The effects of pelleted cannabidiol supplementation on heart rate and reaction scores in horses

The effects of pelleted cannabidiol supplementation on heart rate and reaction scores in horses


The potential use of cannabidiol (CBD) as a nutraceutical to support improved health and welfare has been of increasing interest. In particular, CBD has been shown to decrease anxiety in humans and small animals. While there is little research published on the effects of CBD supplementation in horses, its use is increasing rapidly.

The objective of this study was to determine the effect of feeding a pelleted CBD supplement on equine reactivity and heart rate (HR). Seventeen stock-type geldings were divided into control (CON) or treatment (TRT) groups. The TRT group received 100 mg of CBD once daily. Control horses were maintained on their standard diet without supplementation. A novel object test was used to evaluate changes in HR and reactivity before and after 6 weeks of supplementation. Heart rate was recorded before, at, and after exposure to the novel object.

Reactivity when the horse was exposed to the novel object was scored live and through video review. There was no difference in starting, stimulus, or final HR, but TRT horses exhibited less reactivity after 6 weeks of supplementation. Results suggest that CBD supplementation may lower reactivity in horses.


Nutraceuticals encompass a broad range of herbal substances containing physiological benefits specifically pertaining to chronic diseases (Nasri et al., 2014). Research trials related to the use of nutraceutical products to improve health and wellness have increased (Daliu et al., 2019; Gupta et al., 2019). Cannabis sativa (hemp) contains the nutraceutical, cannabidiol (CBD).

Cannabidiol is one of more than 85 active cannabinoids found within the cannabis plant, and accounts for almost 40% of the cannabis plant's extract (National Center for Biotechnology, 2020). Naturally occurring endocannabinoids and relative receptors are part of the endocannabinoid system (National Center for Biotechnology, 2020).

Phytocannabinoids such as CBD work by activating this regulatory system and consequently influence a number of physiological and cognitive processes, including but not limited to: energy balance regulation (Cota, 2007), appetite (Wiley et al., 2009; Jamshidi and Taylor, 2009), feelings of reward or satisfaction (Gardner, 2005), endocrine and central nervous system function (Di Marzo et al., 1998), and reproduction (Park et al., 2004).

Cannabidiol should not be confused with tetrahydrocannabinol (THC), the psychoactive compound found in marijuana. In a review of studies on CBD and THC interactions, CBD has reduced the effects of THC (Freeman et al., 2019). Cannabidiol has been shown to have physiological and behavioral impacts on human recipients (Crippa et al., 2011).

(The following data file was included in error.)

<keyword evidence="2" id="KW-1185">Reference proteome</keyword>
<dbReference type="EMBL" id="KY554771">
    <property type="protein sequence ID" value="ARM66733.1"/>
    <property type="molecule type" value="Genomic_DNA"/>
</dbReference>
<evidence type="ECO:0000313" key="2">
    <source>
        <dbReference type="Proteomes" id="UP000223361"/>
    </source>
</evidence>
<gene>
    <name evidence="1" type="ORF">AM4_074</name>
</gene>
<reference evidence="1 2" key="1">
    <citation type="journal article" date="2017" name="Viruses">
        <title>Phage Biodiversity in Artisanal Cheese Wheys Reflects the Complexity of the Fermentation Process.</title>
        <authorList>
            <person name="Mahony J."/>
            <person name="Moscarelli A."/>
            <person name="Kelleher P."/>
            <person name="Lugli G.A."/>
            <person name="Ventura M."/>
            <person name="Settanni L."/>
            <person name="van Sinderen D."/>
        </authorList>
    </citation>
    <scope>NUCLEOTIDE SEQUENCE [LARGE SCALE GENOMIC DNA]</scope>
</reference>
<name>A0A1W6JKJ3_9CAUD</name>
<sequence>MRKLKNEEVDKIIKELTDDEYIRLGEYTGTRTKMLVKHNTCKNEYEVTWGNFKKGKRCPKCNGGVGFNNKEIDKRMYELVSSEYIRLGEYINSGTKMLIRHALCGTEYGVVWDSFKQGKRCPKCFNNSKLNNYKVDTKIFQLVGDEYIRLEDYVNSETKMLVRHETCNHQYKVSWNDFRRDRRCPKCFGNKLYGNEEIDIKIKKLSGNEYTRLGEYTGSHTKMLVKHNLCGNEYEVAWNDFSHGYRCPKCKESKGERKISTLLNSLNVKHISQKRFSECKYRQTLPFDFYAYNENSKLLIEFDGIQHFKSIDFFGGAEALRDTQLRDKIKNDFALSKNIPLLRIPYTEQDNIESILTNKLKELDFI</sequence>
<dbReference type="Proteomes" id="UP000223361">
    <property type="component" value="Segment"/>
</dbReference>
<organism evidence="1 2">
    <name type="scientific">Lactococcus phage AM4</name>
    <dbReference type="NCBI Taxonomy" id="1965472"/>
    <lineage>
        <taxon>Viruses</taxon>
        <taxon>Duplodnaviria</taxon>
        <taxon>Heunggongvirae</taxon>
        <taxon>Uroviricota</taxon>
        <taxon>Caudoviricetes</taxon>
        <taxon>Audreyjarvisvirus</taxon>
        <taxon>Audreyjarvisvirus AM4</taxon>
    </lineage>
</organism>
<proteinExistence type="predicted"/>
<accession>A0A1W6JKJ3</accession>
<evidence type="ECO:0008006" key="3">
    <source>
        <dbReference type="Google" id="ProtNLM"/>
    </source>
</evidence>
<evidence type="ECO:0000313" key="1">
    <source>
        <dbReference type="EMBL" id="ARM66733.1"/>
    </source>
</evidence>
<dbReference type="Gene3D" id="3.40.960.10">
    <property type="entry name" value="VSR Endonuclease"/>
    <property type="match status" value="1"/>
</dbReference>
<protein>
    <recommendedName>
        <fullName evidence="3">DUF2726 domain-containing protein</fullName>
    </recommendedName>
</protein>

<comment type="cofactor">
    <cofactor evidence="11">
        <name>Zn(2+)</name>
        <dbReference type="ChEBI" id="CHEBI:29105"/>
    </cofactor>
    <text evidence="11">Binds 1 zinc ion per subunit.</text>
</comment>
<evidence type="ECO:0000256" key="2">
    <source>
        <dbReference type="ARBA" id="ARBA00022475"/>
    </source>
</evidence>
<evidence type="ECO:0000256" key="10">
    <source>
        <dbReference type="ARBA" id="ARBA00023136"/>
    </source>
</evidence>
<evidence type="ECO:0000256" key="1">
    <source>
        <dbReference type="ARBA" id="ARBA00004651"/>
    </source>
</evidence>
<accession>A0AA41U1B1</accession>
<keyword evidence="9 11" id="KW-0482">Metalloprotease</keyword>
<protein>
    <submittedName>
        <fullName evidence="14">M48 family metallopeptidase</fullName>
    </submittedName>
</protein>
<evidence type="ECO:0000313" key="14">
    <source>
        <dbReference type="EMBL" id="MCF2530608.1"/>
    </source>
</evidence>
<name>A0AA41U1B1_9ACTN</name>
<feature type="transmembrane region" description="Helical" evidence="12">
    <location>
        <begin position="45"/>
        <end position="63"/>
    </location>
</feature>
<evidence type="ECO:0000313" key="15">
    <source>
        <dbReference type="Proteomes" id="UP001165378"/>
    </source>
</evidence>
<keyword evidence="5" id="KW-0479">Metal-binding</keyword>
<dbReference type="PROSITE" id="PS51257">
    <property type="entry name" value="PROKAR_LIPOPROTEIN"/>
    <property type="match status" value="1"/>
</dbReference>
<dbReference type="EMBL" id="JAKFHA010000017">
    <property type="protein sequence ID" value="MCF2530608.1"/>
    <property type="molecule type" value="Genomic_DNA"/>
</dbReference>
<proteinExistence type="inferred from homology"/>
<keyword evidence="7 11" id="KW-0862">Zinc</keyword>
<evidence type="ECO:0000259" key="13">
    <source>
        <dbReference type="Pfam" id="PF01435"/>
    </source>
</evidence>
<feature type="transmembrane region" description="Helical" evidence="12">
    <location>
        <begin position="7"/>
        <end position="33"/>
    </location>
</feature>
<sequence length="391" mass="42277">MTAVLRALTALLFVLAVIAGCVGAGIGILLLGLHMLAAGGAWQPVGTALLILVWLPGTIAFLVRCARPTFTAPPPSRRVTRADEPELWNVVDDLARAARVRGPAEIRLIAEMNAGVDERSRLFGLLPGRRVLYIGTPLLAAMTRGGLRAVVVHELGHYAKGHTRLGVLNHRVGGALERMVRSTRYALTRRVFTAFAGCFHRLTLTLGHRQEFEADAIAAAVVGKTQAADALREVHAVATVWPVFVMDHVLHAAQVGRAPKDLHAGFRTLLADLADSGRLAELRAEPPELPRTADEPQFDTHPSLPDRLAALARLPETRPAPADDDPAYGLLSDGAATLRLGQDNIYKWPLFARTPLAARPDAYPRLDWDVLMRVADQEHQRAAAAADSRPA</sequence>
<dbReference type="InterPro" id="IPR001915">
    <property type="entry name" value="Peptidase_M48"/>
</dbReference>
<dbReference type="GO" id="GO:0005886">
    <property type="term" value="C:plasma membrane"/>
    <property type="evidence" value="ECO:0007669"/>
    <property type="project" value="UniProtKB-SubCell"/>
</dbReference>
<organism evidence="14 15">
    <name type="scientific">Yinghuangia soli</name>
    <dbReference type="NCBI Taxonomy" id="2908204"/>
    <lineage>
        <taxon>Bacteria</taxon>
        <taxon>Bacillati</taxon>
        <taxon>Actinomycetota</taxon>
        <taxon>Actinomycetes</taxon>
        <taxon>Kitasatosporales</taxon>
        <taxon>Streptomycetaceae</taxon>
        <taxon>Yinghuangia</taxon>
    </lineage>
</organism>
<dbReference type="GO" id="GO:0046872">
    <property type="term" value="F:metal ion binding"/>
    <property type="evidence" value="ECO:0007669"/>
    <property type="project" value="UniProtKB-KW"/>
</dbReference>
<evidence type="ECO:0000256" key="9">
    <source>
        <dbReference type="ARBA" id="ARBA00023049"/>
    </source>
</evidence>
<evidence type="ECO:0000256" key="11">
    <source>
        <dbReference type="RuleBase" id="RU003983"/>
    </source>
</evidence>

It has also demonstrated involvement within the limbic system where emotions and behavior are processed (Fusar-Poli et al., 2009), and can influence endocrine function to assist in behavior reinforcement (Morgane et al., 2005).

Supplementation with CBD has been shown to reduce anxiety related responses in mice with Fragile X Syndrome (Zieba et al., 2019). This neurological disorder impacts intellectual, social, and physical development. Mice administered CBD have also shown decreased symptoms of obsessive-compulsive disorder (Deiana et al., 2012).

The alteration of neurotransmitter release from the brain by cannabinoids, could result in pain reduction and muscle relaxation, as well as antioxidant and anti-inflammatory action (Serpell et al., 2014; Atalay et al., 2020). Cannabinoid receptors have been verified in the sensory neurons and satellite glial cells of the dorsal root ganglia in the equine brain (Chiocchetti et al., 2020).

The dorsal root ganglia contain nerves that relay sensory information to the spinal cord, supporting the investigation of CBD for pain management. Additionally, an equine case study revealed alleviation of neuropathic pain within 48 hours of treatment with a twice daily 0.5 mg/kg BW dose of pure crystalline oral CBD (Ellis and Contino, 2019).

While dosage was successfully reduced to a once daily 0.33 mg/kg BW, the treatment could not be completely removed without symptom recurrence. Cannabidiol has also been used to treat epilepsy in both humans (Devinsky et al., 2017) and dogs (McGrath et al., 2019).

There are claims in lay literature that CBD supplementation affects heart rate, however, this assertion has not been supported by published research. In a research review of CBD supplementation in mice, rats, humans, and piglets, no difference in heart rate was noted compared to controls (Bergamaschi et al., 2011).

Not all effects of CBD appear to be positive. Mice administered CBD had reduced sexual behavior and fertility (Carvalho et al., 2018). Male mice supplemented with CBD showed a delay in performing the first mount and a reduced number of mounts and ejaculations.

Female mice supplemented with CBD showed a 30% reduction in fertility and a 23% reduction in the number of litters (Carvalho et al., 2018). Also, despite staying within reference ranges, alkaline phosphatase concentrations increased when osteoarthritic dogs were treated with CBD oil for 4 weeks (Gamble et al., 2018).

While there has been research on the effects of CBD supplementation in humans and small animal species, there is very little research reported in equines. Even so, horse owners are increasingly using CBD supplements on their animals. The objective of this project was to evaluate the effects of pelleted CBD supplementation on equine heart rate and behavior.

Note: All information on this page is for informational purposes only and is the property of the study organizer. CannaHorse makes no representation through the sharing of this material.


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